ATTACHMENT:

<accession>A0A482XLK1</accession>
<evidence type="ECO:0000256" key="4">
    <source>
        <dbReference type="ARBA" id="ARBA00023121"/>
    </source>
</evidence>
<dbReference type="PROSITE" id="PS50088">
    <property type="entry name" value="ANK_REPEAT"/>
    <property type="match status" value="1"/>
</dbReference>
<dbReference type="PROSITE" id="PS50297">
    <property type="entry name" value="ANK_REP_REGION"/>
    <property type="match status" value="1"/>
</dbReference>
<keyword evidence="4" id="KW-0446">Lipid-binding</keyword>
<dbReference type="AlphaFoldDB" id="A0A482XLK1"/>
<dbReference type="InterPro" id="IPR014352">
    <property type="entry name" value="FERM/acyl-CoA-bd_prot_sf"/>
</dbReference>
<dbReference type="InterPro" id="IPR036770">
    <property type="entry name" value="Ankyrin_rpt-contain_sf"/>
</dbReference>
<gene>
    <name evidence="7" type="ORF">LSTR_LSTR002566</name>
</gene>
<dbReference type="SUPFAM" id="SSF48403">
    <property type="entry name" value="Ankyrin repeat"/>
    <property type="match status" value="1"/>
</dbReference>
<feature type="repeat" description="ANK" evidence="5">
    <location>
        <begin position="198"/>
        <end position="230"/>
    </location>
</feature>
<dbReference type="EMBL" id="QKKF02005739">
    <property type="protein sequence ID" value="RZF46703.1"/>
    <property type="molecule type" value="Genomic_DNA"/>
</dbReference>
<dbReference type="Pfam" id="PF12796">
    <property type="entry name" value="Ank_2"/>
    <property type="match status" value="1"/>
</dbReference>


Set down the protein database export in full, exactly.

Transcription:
<accession>A0A482XLK1</accession>
<evidence type="ECO:0000256" key="4">
    <source>
        <dbReference type="ARBA" id="ARBA00023121"/>
    </source>
</evidence>
<dbReference type="PROSITE" id="PS50088">
    <property type="entry name" value="ANK_REPEAT"/>
    <property type="match status" value="1"/>
</dbReference>
<dbReference type="PROSITE" id="PS50297">
    <property type="entry name" value="ANK_REP_REGION"/>
    <property type="match status" value="1"/>
</dbReference>
<keyword evidence="4" id="KW-0446">Lipid-binding</keyword>
<dbReference type="AlphaFoldDB" id="A0A482XLK1"/>
<dbReference type="InterPro" id="IPR014352">
    <property type="entry name" value="FERM/acyl-CoA-bd_prot_sf"/>
</dbReference>
<dbReference type="InterPro" id="IPR036770">
    <property type="entry name" value="Ankyrin_rpt-contain_sf"/>
</dbReference>
<gene>
    <name evidence="7" type="ORF">LSTR_LSTR002566</name>
</gene>
<dbReference type="SUPFAM" id="SSF48403">
    <property type="entry name" value="Ankyrin repeat"/>
    <property type="match status" value="1"/>
</dbReference>
<feature type="repeat" description="ANK" evidence="5">
    <location>
        <begin position="198"/>
        <end position="230"/>
    </location>
</feature>
<dbReference type="EMBL" id="QKKF02005739">
    <property type="protein sequence ID" value="RZF46703.1"/>
    <property type="molecule type" value="Genomic_DNA"/>
</dbReference>
<dbReference type="Pfam" id="PF12796">
    <property type="entry name" value="Ank_2"/>
    <property type="match status" value="1"/>
</dbReference>